Abstract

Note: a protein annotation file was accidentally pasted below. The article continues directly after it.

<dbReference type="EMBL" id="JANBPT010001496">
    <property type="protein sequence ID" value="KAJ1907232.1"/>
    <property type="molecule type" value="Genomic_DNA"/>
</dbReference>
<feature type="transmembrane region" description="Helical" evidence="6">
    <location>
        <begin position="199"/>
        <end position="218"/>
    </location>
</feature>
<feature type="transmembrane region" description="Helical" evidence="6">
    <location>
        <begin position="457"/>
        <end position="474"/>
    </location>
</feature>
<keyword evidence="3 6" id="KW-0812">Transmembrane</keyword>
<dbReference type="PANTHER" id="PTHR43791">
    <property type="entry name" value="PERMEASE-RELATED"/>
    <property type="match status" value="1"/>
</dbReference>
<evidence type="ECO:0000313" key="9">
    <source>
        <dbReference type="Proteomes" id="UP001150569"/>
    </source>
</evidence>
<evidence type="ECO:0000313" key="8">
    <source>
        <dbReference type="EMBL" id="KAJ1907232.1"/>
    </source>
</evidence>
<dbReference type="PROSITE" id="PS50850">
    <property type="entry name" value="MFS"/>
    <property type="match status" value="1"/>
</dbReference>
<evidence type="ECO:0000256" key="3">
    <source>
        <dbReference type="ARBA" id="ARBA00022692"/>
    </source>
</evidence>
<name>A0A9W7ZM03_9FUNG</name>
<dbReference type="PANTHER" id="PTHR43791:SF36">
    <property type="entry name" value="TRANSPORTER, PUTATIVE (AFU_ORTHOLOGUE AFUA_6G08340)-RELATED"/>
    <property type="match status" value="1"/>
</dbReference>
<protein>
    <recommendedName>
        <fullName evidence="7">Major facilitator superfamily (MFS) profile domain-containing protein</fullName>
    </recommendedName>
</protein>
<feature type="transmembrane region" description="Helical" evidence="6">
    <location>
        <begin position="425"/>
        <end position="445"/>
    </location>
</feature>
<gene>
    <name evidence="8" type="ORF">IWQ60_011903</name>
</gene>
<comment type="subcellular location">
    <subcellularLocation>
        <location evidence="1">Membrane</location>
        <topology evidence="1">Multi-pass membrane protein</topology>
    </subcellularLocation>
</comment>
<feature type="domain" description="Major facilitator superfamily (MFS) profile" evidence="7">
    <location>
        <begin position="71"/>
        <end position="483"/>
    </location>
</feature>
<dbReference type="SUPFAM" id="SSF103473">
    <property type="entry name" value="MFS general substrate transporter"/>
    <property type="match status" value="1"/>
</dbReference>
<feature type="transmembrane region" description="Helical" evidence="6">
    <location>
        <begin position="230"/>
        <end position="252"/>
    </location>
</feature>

Stable-isotope, petrographic, microprobe, and fluid-inclusion analyses were carried out on calcite and dolomite cements from two cored wells covering the lower, high-porosity stratigraphic interval (Upper Carboniferous-Lower Permian) of the Finnmark carbonate platform. Cathodoluminescence petrography and microprobe profiling of cement zones reveal evidence for two main transitions in the cement growth history: (1) a possibly gradual and continuous transition from eogenetic (finely crystalline; < 0.1 mm) calcite and dolomite cements to mesogenetic (more coarsely crystalline) calcite and dolomite and (2) a discontinuous transition to a latest stage of saddle dolomite and anhydrite cementation. Fluid-inclusion data show that high-salinity brines replaced earlier marine to meteoric pore waters throughout the entire section prior to precipitation of the mesogenetic cements, possibly resulting from a series of brine-reflux episodes during successive stages of platform deposition. Carbonate δ13C variations in both whole rocks and cements are related to proximity of shaly beds, from which isotopically negative organic carbon was released, probably during both eogenetic and mesogenetic diagenesis, to mix with isotopically positive marine-carbonate carbon. Carbonate cements show significant enrichment in Fe and Mn near shale, suggesting release during burial diagenesis of clay minerals. On the basis of the shallow-water setting of these strata during a time of major, high-frequency sea-level fluctuations, the absence of negative δ13C excursions at cycle tops is suggested to reflect limited development of vegetation, possibly because of arid climate. The above results support the scenario of a photozoan platform succession undergoing extensive eogenetic stabilization with variable marine, evaporitic, and meteoric waters, followed by gradual mesogenetic cementation during progressive burial in a refluxed, hypersaline brine. This model contrasts with scenarios of extensive meteoric-phreatic calcite cementation indicated by cement-geochemistry studies of many other carbonate platforms, but it may be widely applicable to high-latitude Carboniferous-Permian sequences of similar depositional affinity.

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